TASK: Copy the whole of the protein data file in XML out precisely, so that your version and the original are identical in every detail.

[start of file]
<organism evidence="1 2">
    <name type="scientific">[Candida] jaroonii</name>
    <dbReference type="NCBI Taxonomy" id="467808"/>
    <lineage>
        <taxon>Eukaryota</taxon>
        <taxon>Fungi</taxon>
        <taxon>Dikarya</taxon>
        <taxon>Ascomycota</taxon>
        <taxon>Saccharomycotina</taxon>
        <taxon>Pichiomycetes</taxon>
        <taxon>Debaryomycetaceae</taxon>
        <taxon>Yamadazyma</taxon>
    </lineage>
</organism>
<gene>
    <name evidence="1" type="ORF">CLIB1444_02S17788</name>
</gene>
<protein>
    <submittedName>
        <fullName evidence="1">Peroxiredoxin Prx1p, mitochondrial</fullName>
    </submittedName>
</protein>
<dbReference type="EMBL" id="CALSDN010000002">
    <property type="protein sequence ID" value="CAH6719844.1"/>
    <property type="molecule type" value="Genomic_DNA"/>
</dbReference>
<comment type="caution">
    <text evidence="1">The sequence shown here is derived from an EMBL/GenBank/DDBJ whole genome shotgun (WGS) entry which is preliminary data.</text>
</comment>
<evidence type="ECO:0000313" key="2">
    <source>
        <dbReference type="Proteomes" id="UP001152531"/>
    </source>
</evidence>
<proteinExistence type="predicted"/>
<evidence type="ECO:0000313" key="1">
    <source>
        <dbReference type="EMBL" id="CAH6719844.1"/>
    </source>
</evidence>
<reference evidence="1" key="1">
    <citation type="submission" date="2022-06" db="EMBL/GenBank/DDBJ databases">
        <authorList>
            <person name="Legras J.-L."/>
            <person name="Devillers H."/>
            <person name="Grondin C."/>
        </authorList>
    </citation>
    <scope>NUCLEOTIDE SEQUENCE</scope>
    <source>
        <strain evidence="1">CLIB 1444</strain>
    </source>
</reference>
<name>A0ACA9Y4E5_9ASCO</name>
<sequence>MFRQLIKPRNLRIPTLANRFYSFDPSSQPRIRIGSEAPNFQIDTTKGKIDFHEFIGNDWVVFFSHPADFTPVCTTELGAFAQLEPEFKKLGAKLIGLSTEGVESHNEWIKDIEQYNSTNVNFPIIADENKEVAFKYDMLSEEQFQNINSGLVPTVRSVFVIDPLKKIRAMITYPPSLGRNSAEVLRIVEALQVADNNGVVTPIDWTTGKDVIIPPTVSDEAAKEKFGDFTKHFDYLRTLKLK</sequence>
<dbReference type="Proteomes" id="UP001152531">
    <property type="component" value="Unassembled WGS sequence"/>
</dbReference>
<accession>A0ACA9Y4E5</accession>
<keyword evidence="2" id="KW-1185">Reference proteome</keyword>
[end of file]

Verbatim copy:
<organism evidence="1 2">
    <name type="scientific">[Candida] jaroonii</name>
    <dbReference type="NCBI Taxonomy" id="467808"/>
    <lineage>
        <taxon>Eukaryota</taxon>
        <taxon>Fungi</taxon>
        <taxon>Dikarya</taxon>
        <taxon>Ascomycota</taxon>
        <taxon>Saccharomycotina</taxon>
        <taxon>Pichiomycetes</taxon>
        <taxon>Debaryomycetaceae</taxon>
        <taxon>Yamadazyma</taxon>
    </lineage>
</organism>
<gene>
    <name evidence="1" type="ORF">CLIB1444_02S17788</name>
</gene>
<protein>
    <submittedName>
        <fullName evidence="1">Peroxiredoxin Prx1p, mitochondrial</fullName>
    </submittedName>
</protein>
<dbReference type="EMBL" id="CALSDN010000002">
    <property type="protein sequence ID" value="CAH6719844.1"/>
    <property type="molecule type" value="Genomic_DNA"/>
</dbReference>
<comment type="caution">
    <text evidence="1">The sequence shown here is derived from an EMBL/GenBank/DDBJ whole genome shotgun (WGS) entry which is preliminary data.</text>
</comment>
<evidence type="ECO:0000313" key="2">
    <source>
        <dbReference type="Proteomes" id="UP001152531"/>
    </source>
</evidence>
<proteinExistence type="predicted"/>
<evidence type="ECO:0000313" key="1">
    <source>
        <dbReference type="EMBL" id="CAH6719844.1"/>
    </source>
</evidence>
<reference evidence="1" key="1">
    <citation type="submission" date="2022-06" db="EMBL/GenBank/DDBJ databases">
        <authorList>
            <person name="Legras J.-L."/>
            <person name="Devillers H."/>
            <person name="Grondin C."/>
        </authorList>
    </citation>
    <scope>NUCLEOTIDE SEQUENCE</scope>
    <source>
        <strain evidence="1">CLIB 1444</strain>
    </source>
</reference>
<name>A0ACA9Y4E5_9ASCO</name>
<sequence>MFRQLIKPRNLRIPTLANRFYSFDPSSQPRIRIGSEAPNFQIDTTKGKIDFHEFIGNDWVVFFSHPADFTPVCTTELGAFAQLEPEFKKLGAKLIGLSTEGVESHNEWIKDIEQYNSTNVNFPIIADENKEVAFKYDMLSEEQFQNINSGLVPTVRSVFVIDPLKKIRAMITYPPSLGRNSAEVLRIVEALQVADNNGVVTPIDWTTGKDVIIPPTVSDEAAKEKFGDFTKHFDYLRTLKLK</sequence>
<dbReference type="Proteomes" id="UP001152531">
    <property type="component" value="Unassembled WGS sequence"/>
</dbReference>
<accession>A0ACA9Y4E5</accession>
<keyword evidence="2" id="KW-1185">Reference proteome</keyword>